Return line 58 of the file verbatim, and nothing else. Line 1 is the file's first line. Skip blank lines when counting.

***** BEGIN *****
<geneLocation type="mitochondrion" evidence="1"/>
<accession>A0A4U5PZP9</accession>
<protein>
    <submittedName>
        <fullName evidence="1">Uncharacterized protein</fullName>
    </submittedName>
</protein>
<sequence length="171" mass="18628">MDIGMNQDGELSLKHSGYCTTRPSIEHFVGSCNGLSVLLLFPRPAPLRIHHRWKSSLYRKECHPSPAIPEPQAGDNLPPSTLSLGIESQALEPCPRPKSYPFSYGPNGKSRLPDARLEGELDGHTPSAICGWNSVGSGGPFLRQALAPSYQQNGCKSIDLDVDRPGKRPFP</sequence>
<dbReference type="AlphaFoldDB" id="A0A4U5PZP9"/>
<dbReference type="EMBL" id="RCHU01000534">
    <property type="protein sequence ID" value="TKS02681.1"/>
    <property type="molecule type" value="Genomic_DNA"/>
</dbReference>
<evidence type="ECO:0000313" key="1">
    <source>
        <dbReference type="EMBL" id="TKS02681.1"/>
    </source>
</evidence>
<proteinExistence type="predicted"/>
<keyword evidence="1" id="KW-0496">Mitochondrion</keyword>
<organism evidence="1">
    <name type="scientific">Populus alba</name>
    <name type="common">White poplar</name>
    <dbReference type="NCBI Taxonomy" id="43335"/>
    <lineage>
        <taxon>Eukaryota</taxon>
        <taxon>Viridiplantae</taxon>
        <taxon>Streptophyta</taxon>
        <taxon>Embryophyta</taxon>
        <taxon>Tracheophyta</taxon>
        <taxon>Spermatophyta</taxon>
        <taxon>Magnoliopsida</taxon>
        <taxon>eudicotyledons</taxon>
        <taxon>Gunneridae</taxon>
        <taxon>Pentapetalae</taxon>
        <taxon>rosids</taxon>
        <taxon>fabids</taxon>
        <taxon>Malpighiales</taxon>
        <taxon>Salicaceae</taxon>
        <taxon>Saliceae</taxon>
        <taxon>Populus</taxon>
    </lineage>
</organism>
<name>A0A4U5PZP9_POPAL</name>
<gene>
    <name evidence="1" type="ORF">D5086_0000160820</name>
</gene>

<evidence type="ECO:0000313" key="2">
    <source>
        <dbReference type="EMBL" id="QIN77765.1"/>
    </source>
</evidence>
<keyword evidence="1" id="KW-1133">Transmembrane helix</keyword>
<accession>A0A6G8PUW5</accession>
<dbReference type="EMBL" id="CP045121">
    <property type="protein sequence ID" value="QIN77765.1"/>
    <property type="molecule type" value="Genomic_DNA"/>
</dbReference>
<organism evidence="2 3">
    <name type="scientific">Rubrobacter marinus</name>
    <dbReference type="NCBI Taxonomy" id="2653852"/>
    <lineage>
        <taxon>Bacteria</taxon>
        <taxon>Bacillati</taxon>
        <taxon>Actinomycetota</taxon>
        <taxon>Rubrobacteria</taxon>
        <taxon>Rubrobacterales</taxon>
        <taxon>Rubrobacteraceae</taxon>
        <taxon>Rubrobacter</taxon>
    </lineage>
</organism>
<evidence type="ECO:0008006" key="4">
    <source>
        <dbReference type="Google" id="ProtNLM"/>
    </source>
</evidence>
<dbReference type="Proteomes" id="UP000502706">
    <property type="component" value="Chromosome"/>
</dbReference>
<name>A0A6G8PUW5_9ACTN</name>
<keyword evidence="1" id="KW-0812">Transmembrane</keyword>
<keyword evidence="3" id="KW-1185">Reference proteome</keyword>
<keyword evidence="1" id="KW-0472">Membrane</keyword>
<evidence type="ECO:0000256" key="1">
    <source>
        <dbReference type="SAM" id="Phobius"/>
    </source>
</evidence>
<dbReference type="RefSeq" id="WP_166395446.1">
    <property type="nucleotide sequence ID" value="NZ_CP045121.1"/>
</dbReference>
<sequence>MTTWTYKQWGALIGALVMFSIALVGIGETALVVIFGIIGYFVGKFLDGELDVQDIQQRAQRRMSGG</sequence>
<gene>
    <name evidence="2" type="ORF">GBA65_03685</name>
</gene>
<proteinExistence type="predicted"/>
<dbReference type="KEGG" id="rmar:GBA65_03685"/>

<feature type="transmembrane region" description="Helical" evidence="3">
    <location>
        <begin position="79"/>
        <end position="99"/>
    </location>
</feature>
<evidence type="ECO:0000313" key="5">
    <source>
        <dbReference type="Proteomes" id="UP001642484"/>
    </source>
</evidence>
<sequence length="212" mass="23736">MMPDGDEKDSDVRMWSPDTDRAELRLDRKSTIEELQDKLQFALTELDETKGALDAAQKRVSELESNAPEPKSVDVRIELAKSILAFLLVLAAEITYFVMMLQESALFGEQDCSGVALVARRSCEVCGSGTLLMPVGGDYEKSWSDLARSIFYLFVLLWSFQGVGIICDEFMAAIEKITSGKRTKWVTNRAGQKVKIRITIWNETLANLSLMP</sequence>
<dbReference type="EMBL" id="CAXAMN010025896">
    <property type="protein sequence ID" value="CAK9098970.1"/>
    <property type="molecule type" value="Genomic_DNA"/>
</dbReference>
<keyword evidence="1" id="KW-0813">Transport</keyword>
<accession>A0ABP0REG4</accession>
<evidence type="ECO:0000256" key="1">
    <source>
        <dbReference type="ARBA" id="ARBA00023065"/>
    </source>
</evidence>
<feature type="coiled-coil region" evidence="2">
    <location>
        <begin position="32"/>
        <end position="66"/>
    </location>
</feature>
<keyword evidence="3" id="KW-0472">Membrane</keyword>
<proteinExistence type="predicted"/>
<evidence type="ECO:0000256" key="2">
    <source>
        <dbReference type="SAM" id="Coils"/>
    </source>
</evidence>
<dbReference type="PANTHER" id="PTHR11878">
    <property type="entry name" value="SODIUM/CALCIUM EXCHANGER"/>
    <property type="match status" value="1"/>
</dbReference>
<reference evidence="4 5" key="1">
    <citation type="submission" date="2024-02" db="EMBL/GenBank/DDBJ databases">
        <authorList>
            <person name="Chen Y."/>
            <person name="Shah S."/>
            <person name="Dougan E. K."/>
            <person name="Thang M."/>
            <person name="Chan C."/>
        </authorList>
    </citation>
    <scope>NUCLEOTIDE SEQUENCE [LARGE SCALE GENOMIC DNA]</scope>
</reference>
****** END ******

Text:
</dbReference>